December 2012 Archives

Champions bar sues Minneapolis

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Champions Saloon and Eatery is suing the city of Minneapolis for engaging in what it says is a racially-motivated and malicious attempt at shutting its doors, said Eric Roper of the Star Tribune.

The bar, located on Lake and Blaisdell streets in southern Minneapolis, filed the lawsuit Thursday morning, Roper said.

Rick Nelson, Champion's owner, says he feels the police are unfairly targeting his business, said Holly Wagner of WCCO.

It all stems from a drug bust that happened earlier this year where police say undercover officers bought crack in big drug deals on several occasions at Champions and at the bus stop right outside the bar, Wagner said.

The owner says these events and their high media profile damaged Champions' reputation, according to a article. Of the 14 people arrested, only two were convicted in court, and none had any connection to Champions.

Champions attorney Ed Matthews says city licensing officials attempted to use the arrests as grounds for attempting to revoke Champions' liquor license, according to the article.

Adrian Peterson ran for 210 yards, but it was not enough, as the Green Bay Packers beat the Minnesota Vikings at Lambeau Field Sunday 23-14, said Dan Wiederer of the Star Tribune.

Despite a great effort on the ground, Christian Ponder threw two costly interceptions that ended up costing the Vikings the game, Wiederer said.

The Vikings playoff hopes took a big hit, as they fell to 6-6 with the loss, said Jack Cassidy of

The victory was Green Bay's tenth straight over a NFC North opponent, and put them into first place in the division, Kevin Seifert of said.

The Chicago Bears lost at home to the Seattle Seahawks to allow the Packers to move into first place, Seifert said.

The Vikings will try to get back into the win column next week with a home game against the Bears, and will play the Packers once more in week 17.

The Egyptian High Court suspended its session Sunday after protestors blocked them from entering the courts, said Reza Sayah of

The judges said they will not return to work until they can do so with no psychological or physical pressures, Sayah said.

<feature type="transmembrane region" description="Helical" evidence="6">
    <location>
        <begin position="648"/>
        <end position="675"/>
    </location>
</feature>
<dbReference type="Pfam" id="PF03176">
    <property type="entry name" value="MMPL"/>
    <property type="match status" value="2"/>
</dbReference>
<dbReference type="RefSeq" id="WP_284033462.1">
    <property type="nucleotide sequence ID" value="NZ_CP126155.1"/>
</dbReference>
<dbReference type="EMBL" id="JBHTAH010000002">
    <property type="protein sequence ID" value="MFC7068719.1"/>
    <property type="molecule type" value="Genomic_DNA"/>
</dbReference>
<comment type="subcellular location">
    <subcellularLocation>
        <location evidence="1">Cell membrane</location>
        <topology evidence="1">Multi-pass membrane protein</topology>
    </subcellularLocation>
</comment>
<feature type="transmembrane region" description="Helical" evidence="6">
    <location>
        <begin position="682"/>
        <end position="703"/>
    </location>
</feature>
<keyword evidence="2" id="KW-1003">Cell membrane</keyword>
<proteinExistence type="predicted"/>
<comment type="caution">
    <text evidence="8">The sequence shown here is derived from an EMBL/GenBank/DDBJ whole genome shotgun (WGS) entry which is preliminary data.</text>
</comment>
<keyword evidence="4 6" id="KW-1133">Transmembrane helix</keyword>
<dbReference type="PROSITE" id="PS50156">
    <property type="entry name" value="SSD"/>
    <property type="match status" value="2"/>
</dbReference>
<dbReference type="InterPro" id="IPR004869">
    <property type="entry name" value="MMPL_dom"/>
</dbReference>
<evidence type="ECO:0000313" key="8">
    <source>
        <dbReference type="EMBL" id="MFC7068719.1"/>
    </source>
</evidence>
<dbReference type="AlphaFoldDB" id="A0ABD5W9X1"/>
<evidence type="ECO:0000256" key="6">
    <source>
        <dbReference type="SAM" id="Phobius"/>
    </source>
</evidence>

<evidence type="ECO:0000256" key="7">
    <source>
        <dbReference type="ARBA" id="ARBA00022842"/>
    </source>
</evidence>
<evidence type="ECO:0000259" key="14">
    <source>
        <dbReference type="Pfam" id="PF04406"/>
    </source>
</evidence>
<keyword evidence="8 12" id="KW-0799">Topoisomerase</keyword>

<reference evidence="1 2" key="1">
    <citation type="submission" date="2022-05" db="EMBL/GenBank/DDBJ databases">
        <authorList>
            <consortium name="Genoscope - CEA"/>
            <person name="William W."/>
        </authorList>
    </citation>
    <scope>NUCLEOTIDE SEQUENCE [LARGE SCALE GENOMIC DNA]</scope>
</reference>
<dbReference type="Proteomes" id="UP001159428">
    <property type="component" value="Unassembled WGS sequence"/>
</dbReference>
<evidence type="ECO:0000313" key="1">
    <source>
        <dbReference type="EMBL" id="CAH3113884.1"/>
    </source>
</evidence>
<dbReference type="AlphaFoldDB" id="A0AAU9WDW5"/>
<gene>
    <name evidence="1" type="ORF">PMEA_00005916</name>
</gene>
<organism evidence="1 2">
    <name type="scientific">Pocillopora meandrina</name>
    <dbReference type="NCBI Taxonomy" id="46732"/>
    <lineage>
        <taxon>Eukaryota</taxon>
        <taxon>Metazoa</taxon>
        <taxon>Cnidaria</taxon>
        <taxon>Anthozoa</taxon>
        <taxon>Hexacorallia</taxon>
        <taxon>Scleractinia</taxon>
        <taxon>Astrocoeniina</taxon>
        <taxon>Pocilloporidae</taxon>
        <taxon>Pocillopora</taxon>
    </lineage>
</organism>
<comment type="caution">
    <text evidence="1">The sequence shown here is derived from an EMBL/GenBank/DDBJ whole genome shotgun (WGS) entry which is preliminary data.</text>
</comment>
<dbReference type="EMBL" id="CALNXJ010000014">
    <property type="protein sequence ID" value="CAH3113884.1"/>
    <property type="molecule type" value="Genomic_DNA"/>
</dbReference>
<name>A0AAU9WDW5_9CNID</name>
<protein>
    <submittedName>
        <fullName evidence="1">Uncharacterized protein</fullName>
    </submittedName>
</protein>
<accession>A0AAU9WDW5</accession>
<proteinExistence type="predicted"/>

The court was set to rule on the legitimacy of a legislative assembly that pushed through a new constitution referendum last week, said David Kirkpatrick of the New York Times.

Upon approaching the court on Sunday morning, the judges said in a statement that they saw crowds "closing the entrances of the roads to the gates, climbing the fences, chanting slogans denouncing its judges and inciting the people against them," Kirkpatrick said.

Many of the protestors see the court as a vestige of the ousted Mubarak regime, according to a article.

This is the same court that dissolved the Muslim Brotherhood-led lower house of parliament in June, the article said.

Cold Spring officer killed

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A suicide call led to the shooting of Cold Springs officer Tom Decker Thursday night, said Larry Oakes of the Star Tribune.

Ryan Larson, who lived in an apartment above the bar where Decker was shot, has been accused of murder, and is currently in custody, Oakes said.

Chief Phil Jones described Decker as the office jokester, and said everyone who met him, liked him, according to a article.

Jones added that Decker was married with four kids, the article said.

The man taken into custody, 34-year-old Ryan Michael Larson of Cold Spring, was being held Friday on suspicion of second-degree murder, according to a article. The county attorney's office was considering criminal charges.

Several guns were found, according to the Bureau of Criminal Apprehension, but the agency was searching for additional weapons that may be related to Decker's death, the article said.

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